This page - Vitamin C lowers uric acid - was last reviewed or updated on 13 May 2015
Does Vitamin C lower uric acid ?
You can’t be 100% sure Vitamin C (ascorbic acid) lowers the uric acid, nor by how much.
If you can get a reduction it is likely to be under 1.0 mg/dL, but falls have been higher. For gout sufferers – they often have kidney impairment – success may hinge on how well your kidneys function and whether Vitamin C can boost their clearance of uric acid.
You can’t be sure medicines always work either, although medicines’ reliability, and the amounts they can reduce uric acid, are usually more than Vitamin C what can achieve.
But Vitamin C’s reductions are useful when they happen. If for example, a gout sufferer is dealing with a current uric acid level of 9.0 mg/dL, and needs to lower it by 3.0 to 6.0 mg/dL, then falls of the amounts - 0.35, - 0.54, - 0.78 mg/dL, or more, are clearly a helpful contribution. In some of the studies, the falls were much greater than - 0.35 to - 0.78 mg/dL. And in some, vitamin C raised uric acid, but falls were more than twice as common.
These kinds of reductions also make a useful contribution to keeping uric acid levels down when your uric acid is at around the level which controls gout attacks, thought to be 5.0 - 6.0 mg/dL and below, so helping you to avoid them. Or even preventing gout in the first place.
Can you consume enough Vitamin C to control gout ?
Could you eat your way to lowered uric acid, and control of gout, by consuming every day at least 500 mg of Vitamin C from foods and beverages? This fascinating possibility has never been studied.
But in one very large population study, nearly 50,000 and 1317 confirmed gout cases, (1) diets were analysed using a food frequency questionnaire. - a total of more than 130 foods and beverages. When Vitamin C from foods and beverages was part of the intake, (the rest of the consumed Vitamin C came from supplements), the researchers concluded that higher Vitamin C intake is associated with lower uric acid levels.
There was the lowest risk of gout with the highest Vitamin C intake, more than 1,500 mg – 1.5 grams – daily. And a higher risk with the lowest, under 250 mg daily.
You can get a detailed list of the foods highest in Vitamin C - the National Nutrient database - free - courtesy of the USDA (U.S, Dept of Agriculture) . Find it here.
Vitamin C safety
Taking Vitamin C alone should NOT be relied on unless you have a rheumatologist with experience of using it. One study, concluded it was safe for most adults at up to 2 grams/day. Dr.Atkins (Atkins diet) used higher doses than that.
But 2 grams may not be true in your case, so discuss
it with your doctor. Note these high dose Vitamin C and uric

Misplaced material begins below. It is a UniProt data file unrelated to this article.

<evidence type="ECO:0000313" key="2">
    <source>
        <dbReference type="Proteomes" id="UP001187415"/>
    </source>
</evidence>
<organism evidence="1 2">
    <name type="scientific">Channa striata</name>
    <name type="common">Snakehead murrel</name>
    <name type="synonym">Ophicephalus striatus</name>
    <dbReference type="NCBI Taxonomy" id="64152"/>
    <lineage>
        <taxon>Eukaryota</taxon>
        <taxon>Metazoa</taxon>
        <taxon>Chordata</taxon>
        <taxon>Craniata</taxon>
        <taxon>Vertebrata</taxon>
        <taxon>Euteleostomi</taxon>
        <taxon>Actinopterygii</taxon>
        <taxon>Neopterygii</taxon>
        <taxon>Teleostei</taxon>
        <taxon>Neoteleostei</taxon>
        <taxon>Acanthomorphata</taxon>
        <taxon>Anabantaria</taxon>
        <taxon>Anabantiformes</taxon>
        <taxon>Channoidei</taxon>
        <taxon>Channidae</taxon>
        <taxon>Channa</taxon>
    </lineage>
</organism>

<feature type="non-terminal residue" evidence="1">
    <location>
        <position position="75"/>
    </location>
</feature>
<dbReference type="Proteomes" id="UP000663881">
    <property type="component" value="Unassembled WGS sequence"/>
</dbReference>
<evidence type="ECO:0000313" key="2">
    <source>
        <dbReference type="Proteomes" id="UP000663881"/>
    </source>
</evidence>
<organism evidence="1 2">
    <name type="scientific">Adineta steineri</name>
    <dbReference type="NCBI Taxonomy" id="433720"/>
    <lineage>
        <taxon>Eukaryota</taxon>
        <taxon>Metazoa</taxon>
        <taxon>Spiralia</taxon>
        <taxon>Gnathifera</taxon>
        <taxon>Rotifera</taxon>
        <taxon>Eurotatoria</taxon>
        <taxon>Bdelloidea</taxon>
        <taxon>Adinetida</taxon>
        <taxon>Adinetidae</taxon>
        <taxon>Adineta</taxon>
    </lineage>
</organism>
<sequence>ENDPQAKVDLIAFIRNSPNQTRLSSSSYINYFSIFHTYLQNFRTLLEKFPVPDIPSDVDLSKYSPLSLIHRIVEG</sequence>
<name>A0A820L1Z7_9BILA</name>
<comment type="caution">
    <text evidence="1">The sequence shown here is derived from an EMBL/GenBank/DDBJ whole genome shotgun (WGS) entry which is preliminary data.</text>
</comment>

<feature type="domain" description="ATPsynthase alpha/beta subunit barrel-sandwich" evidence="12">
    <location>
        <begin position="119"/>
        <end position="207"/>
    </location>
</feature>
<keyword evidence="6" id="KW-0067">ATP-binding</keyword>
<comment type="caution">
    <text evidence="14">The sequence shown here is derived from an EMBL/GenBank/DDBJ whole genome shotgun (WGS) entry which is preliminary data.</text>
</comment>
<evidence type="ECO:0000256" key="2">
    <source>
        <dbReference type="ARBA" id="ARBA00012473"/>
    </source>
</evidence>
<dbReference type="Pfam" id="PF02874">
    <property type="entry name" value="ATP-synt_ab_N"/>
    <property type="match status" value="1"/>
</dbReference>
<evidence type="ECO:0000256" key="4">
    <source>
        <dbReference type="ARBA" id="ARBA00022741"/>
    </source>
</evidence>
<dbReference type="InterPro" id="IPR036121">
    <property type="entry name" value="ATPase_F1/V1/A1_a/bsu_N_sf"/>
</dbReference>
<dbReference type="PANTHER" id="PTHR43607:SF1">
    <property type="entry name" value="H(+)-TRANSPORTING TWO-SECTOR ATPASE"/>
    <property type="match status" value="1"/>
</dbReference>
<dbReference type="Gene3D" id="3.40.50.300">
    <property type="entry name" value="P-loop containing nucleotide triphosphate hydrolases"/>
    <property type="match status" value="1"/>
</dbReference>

acid studies discussed on this page were controlled scientific experiments.
Gout sufferers often have kidney impairment/failure which with mega
doses of Vitamin C, might be associated with oxalate kidney stones.
Oxalic acid is a metabolite of Vitamin C. But the Vitamin C safety study (2) said: “It is
uncertain whether this risk occurs in the general population.”
For more information about this Vitamin C safety study, it is quoted below and is a free download, courtesy of the American Journal of Clinical Nutrition.
Side effects/ adverse effects
In the meta-analysis of Vitamin C studies, no trial reported adverse effects, (maximum dose 2 grams and below); the median dose was 500 mg daily. And few reported side effects at 2 grams and below. In the small 2013 study there were no serious adverse effects at 500 mg daily for eight weeks. No one developed oxalate stones - and they were gout patients.
How long before we know the complete truth about Vitamin C and uric acid?
It’s going to take quite a number of Vitamin C and uric acid studies among gout patients to find out why there are these contradictions and hopefully get to the complete truth. Don’t expect this anytime soon.
The three mega dose studies I have quoted on this page (two of them included a few patients with gout), were conducted between 1977 – 1981 but had a relatively small number of trialists; the next Vitamin C study with gout patients included, wasn't until 2013. And to compound the challenge, note that Vitamin C’s effect on uric acid can measure differently with different measurement methods.
If you want to examine the meta-analysis itself (3) in
detail, discussed on this page, it is a free download courtesy of the Journal Arthritis Care &
Research. Click here, then
click on – “get pdf” or on "View Full Article with Supporting Information (HTML)."
(1) Choi HK, Gao X, Curham G. Vitamin C intake and the risk of gout in men: a prospective study. Archives of Internal Medicine 2009 Mar 9;169(5):502-7. doi: 10.1001/archinternmed.2008.606.
(2) Hathcock J.N, Azzi A, Blumberg J, Bray T, Dickinson A, Frei B, Jialal I, Johnston C.S, Kelly F.J, Kraemer K, Packer L, Parthasarathy S, Sies H, Traber M.G. Vitamins E and C are safe across a broad range of intakes. American Journal of Clinical Nutrition. 2005 Apr; 81(4):736-45.
(3) Stephen P. Juraschek, Edgar Miller and Allan C.Gelber Effect of oral vitamin C supplementation on serum uric acid: A meta-analysis of randomized controlled trials Arthritis Care and Research Article first published online: 29 AUG 2011 DOI: 10.1002/acr.20519
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